Curiocity: Friday Food Truck Feature — Chef Shack

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Sara Boyd Sara Pelissero
Sara Pelissero joined the WCCO web team in August of 2009. You can...
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With so many new — and delicious — food trucks hitting the streets of the Twin Cities each summer, it’s almost too tough to keep up. Well, fear not, we’re here to help. Here’s this week’s Friday food truck feature!

As one of the pioneers of Twin Cities street food, the owners of Chef Shack prove they’re not only getting better with time — they’re getting bigger.

Carrie Summer and Lisa Carlson brought their tasty treats and spectacular dishes to the streets of the Twin Cities six years ago — long before our downtown thoroughfares were lined with food trucks.

Toting spiced mini donuts and a ridonkulous foie gras bison burger (among other delectable goodies), this truck is certainly a fan favorite — so much so they’re bringing their flavors to Wisconsin in the form of a new restaurant.

Before they begin their next chapter, we wanted to chat with them about their big, red truck.

chef shack2 Curiocity: Friday Food Truck Feature    Chef Shack

(credit: CBS)

Chef Shack
Find them at @chefshack1 and at chefshack.org

Owner: Lisa Carlson and Carrie Summer

Date the food truck opened: We first opened at the Mill City Farmers Market in 2007.

What kind of food do you serve? We try to do as much farm-to-truck as we can, and I have been using a lot of local farmers for many years. Tim Fischer, Thousand Hills, I use for the beef tongue tacos, we use Eichtens for our bison, with our burgers. We use Alberts organics. We do everything from scratch. Our friends make the buns over at Salty Tart, for our burgers, which makes them awesome. We get our organic eggs from Radtke farms. It’s really, really fresh, and always just a little twist, a little unusual, unexpected. We have just really, really delicious food. We really try to create a memory with our food.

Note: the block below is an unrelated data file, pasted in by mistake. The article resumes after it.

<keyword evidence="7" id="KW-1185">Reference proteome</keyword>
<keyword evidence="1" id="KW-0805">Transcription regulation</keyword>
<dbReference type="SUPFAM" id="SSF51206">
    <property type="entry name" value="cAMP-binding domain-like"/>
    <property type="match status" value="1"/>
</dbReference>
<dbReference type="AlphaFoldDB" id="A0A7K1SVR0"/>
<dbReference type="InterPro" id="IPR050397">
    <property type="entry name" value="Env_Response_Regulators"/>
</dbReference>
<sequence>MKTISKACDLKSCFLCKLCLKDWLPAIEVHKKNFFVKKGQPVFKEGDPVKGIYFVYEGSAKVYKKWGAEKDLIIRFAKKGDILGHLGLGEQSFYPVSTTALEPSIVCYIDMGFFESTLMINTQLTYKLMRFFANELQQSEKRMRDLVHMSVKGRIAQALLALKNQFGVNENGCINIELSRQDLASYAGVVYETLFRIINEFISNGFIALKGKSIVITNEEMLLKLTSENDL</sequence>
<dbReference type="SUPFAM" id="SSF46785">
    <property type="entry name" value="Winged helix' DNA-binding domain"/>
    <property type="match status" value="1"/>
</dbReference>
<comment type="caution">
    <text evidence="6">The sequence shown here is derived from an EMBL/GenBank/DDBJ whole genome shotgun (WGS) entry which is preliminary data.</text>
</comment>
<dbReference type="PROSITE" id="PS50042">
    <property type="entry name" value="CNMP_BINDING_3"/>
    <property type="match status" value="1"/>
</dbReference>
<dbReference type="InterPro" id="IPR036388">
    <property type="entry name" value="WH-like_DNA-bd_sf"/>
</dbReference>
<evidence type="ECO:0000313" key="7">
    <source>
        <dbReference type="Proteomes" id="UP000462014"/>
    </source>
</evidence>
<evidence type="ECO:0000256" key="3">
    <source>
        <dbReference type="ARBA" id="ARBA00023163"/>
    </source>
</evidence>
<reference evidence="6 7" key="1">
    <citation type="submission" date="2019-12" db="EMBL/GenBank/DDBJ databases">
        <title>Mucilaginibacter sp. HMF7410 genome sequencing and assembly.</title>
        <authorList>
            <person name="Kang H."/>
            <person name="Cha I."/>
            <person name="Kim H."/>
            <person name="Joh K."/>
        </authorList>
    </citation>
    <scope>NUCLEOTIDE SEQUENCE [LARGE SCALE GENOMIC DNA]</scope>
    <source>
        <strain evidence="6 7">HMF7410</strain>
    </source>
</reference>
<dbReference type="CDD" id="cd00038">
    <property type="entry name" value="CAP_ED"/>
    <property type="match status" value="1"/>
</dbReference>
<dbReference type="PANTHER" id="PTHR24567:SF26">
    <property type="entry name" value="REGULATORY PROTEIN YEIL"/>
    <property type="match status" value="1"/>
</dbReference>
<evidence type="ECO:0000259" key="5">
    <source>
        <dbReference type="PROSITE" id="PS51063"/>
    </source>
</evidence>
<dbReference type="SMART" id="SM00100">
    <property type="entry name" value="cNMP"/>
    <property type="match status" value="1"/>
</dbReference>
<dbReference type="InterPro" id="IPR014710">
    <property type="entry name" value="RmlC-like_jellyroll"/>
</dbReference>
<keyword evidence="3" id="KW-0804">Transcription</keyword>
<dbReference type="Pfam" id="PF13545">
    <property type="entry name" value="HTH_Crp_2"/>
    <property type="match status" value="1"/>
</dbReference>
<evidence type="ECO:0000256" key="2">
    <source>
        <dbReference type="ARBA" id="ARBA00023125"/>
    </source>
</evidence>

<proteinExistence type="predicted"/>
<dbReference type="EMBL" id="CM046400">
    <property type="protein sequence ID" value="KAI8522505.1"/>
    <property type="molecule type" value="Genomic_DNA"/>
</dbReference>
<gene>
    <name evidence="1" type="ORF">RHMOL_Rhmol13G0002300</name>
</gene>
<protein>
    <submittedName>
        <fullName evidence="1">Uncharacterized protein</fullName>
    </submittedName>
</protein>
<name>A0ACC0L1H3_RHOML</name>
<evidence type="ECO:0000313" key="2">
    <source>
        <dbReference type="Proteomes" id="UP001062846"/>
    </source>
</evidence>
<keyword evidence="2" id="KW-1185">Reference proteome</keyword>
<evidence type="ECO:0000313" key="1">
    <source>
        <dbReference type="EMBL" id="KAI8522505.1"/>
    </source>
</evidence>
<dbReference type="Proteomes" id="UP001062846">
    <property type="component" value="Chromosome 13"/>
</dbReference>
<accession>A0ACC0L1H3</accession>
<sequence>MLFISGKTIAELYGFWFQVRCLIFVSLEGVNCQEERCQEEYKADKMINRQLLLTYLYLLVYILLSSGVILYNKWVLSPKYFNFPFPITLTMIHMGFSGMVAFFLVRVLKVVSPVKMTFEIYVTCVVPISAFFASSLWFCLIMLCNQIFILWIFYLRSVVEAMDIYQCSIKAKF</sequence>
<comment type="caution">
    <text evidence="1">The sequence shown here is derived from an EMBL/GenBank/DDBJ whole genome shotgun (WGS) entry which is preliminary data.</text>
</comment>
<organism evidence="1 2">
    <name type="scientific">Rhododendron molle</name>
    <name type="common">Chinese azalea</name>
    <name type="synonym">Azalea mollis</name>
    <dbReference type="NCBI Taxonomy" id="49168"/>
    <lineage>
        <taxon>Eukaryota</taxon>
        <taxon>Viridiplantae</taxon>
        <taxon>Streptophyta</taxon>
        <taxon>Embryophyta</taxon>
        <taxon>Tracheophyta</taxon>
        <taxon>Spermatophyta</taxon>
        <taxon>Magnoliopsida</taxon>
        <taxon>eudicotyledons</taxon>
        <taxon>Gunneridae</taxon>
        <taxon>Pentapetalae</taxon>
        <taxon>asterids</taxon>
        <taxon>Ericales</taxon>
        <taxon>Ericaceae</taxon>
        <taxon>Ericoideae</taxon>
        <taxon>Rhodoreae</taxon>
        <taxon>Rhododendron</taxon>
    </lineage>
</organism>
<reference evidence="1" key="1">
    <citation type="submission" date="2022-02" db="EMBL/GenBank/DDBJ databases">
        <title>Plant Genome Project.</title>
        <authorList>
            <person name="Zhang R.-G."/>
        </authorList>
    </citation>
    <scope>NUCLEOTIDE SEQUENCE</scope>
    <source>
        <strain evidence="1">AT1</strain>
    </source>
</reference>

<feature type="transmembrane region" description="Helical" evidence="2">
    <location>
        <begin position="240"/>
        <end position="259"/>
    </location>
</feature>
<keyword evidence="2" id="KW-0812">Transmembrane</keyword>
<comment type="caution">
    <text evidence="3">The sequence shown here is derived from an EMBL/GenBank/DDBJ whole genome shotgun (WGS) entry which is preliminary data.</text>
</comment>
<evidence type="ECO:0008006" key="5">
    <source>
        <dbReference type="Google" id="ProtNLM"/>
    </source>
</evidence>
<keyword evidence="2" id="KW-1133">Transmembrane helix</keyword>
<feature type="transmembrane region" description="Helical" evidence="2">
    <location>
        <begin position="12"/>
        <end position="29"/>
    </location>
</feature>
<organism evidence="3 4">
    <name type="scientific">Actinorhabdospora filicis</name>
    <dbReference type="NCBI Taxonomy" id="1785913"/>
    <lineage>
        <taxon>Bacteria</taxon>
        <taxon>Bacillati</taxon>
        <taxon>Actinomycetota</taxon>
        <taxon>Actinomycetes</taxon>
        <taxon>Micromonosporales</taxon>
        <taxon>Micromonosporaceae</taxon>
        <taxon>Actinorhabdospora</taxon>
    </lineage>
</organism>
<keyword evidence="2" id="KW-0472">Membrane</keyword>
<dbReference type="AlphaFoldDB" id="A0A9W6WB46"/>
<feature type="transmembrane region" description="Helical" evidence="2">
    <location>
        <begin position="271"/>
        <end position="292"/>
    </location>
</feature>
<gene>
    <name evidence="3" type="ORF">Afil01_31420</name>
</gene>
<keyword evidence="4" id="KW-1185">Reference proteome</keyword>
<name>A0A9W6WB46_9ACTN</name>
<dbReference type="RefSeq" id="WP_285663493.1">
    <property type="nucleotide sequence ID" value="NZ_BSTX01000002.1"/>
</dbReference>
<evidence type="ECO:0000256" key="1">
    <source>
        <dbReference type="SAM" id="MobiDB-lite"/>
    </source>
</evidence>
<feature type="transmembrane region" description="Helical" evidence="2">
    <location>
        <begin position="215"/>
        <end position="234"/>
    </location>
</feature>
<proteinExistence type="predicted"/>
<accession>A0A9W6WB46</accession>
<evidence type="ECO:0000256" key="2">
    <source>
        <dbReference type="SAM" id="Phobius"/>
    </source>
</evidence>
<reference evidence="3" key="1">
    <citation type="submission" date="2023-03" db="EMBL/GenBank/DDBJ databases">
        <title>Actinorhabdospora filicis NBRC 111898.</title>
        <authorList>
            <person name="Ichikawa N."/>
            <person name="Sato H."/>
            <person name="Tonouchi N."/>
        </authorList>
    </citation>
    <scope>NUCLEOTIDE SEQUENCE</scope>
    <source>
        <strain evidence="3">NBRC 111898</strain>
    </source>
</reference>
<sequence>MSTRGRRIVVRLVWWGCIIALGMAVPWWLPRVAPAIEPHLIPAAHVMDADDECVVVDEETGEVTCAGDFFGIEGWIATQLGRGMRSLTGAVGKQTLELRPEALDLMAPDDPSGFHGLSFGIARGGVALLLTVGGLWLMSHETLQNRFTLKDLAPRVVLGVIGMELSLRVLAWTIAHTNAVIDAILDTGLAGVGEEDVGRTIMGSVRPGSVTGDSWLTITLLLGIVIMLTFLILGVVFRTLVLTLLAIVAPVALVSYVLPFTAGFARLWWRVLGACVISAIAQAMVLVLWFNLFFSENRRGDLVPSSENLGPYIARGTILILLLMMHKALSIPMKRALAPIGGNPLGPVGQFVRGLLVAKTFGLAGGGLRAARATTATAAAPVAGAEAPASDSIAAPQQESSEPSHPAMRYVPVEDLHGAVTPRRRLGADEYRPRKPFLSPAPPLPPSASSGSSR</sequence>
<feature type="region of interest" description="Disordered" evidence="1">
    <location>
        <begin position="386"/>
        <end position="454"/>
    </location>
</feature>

Price range of menu: $5 to $12

Hours of operation: We do try to do Wednesday through Friday in downtown Minneapolis. We do the farmers markets on the weekends — Mill City from 8 a.m. to 1 p.m., we do Fulton Market from 8:30 a.m. to 1 p.m. on Saturdays, as well. And then Sundays we do the Kingsfield Market from 8 a.m. to 1 p.m.

menu Curiocity: Friday Food Truck Feature    Chef Shack

(credit: CBS)

Job before opening food truck: Carrie and I were the chefs at Spoonriver. I’ve been cooking for 26 years and she’s been cooking for 25, so we’ve been around the block. It’s not our first rodeo.

And you guys are also opening up a restaurant? We are. We bought a small bar and grill in Bay City, Wis. and we’re thrilled. We’re really thrilled to hopefully pull some people out of the city and just really have an amazing experience outside the city, overlooking the water. It’s kind of got a cabin feel to it. I’m assuming everyone’s going to love it (laughs) — I hope! We’ve both been classically trained and Carrie worked for (Masaharu) Morimoto, we have some interesting influences that we really hope to bring to the table. We’re contacting farmers right now down there, Red Wing, some nice wineries down there. So we’re going to try to pull from that local area — Stockholm, Pepin, there’s some local breweries down there. So we’re really hoping to collaborate with some local farmers and really bring some interesting food to the table.